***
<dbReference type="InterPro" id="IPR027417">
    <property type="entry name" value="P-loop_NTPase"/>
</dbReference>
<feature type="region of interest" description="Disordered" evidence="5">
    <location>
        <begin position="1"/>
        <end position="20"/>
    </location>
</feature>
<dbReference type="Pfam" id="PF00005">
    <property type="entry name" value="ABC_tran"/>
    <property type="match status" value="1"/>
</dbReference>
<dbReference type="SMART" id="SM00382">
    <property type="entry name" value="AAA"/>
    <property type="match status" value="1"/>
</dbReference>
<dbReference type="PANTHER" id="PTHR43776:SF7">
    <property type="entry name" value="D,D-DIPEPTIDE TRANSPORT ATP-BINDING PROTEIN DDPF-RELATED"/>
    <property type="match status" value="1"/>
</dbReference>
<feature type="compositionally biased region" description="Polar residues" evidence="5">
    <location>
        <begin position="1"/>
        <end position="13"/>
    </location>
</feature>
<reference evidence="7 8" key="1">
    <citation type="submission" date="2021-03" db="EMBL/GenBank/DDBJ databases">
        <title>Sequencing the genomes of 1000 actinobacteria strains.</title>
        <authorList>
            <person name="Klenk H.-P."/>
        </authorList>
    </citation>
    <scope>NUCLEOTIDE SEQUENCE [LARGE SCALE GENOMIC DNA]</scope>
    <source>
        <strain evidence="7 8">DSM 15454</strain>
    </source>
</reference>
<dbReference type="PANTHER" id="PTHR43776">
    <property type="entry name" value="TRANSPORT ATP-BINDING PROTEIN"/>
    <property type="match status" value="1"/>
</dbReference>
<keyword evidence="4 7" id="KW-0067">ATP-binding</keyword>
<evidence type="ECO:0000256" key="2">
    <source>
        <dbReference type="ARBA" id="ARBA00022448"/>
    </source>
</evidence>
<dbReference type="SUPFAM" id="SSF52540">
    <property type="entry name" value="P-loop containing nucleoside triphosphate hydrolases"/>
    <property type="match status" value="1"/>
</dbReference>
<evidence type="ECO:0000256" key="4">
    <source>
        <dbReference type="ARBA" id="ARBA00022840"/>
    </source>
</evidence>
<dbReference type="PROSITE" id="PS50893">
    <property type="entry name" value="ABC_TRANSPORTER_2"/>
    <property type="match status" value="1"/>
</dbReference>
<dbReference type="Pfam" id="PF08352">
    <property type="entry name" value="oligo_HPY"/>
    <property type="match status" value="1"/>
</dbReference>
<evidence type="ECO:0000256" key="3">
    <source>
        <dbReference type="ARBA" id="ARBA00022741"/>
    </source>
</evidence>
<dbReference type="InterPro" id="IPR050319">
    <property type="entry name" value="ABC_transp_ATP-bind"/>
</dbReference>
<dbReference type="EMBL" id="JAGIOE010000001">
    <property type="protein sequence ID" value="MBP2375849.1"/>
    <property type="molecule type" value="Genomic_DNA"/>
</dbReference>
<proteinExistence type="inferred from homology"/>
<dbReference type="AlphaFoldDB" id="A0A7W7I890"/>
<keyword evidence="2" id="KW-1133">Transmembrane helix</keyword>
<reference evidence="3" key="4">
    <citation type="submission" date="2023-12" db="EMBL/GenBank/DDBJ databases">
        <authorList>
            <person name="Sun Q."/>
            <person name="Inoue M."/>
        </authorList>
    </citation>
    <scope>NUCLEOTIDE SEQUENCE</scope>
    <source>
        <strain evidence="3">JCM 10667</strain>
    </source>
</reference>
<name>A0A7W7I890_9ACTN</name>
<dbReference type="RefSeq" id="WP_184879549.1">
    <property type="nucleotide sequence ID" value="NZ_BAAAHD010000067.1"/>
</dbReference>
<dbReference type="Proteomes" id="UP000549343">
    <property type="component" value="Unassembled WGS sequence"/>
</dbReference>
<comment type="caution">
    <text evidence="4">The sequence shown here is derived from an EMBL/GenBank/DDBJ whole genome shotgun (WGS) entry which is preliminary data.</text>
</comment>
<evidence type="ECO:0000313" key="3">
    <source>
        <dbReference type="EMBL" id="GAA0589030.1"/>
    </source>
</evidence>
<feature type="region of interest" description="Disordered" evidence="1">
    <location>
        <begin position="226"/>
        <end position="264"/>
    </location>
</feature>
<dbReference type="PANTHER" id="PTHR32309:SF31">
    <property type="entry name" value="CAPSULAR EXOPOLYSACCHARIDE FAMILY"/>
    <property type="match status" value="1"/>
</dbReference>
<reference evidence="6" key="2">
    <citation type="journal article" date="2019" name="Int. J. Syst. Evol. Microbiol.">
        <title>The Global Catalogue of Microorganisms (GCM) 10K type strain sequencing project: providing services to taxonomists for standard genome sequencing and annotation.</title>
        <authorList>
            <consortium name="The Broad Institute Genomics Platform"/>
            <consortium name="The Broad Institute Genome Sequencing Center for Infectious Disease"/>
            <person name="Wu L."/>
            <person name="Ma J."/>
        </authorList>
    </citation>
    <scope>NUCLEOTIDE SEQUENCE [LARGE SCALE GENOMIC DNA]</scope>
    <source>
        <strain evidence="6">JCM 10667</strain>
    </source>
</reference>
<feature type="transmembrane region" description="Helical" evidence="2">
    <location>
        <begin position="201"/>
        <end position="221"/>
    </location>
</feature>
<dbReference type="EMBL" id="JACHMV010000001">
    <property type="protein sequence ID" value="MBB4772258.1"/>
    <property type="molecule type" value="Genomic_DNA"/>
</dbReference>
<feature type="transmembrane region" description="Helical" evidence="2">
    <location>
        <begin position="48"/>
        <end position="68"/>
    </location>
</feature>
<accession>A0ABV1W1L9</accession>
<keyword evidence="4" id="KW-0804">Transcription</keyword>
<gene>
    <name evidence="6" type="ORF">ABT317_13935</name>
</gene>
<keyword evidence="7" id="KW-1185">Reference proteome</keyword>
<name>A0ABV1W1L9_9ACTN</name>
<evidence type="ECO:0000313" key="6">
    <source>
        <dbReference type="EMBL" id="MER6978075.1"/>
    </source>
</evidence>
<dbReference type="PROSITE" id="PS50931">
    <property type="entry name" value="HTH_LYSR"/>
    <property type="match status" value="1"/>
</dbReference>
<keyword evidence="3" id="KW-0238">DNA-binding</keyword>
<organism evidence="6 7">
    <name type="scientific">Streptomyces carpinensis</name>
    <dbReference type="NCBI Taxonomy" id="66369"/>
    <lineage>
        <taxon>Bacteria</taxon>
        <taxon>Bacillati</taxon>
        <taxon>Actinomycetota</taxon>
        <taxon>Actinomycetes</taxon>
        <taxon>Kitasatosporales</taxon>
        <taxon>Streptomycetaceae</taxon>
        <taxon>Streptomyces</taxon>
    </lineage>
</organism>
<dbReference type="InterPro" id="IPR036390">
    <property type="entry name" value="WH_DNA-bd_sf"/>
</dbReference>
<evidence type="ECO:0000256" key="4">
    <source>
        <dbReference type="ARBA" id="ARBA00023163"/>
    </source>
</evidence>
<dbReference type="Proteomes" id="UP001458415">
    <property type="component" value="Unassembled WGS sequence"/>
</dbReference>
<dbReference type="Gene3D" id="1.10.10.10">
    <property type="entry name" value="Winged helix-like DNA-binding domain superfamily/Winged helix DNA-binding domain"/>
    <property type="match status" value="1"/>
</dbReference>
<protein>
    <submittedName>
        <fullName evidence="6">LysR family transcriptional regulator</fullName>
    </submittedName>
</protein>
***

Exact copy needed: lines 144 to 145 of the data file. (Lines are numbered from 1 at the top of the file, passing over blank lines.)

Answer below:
<feature type="transmembrane region" description="Helical" evidence="2">
    <location>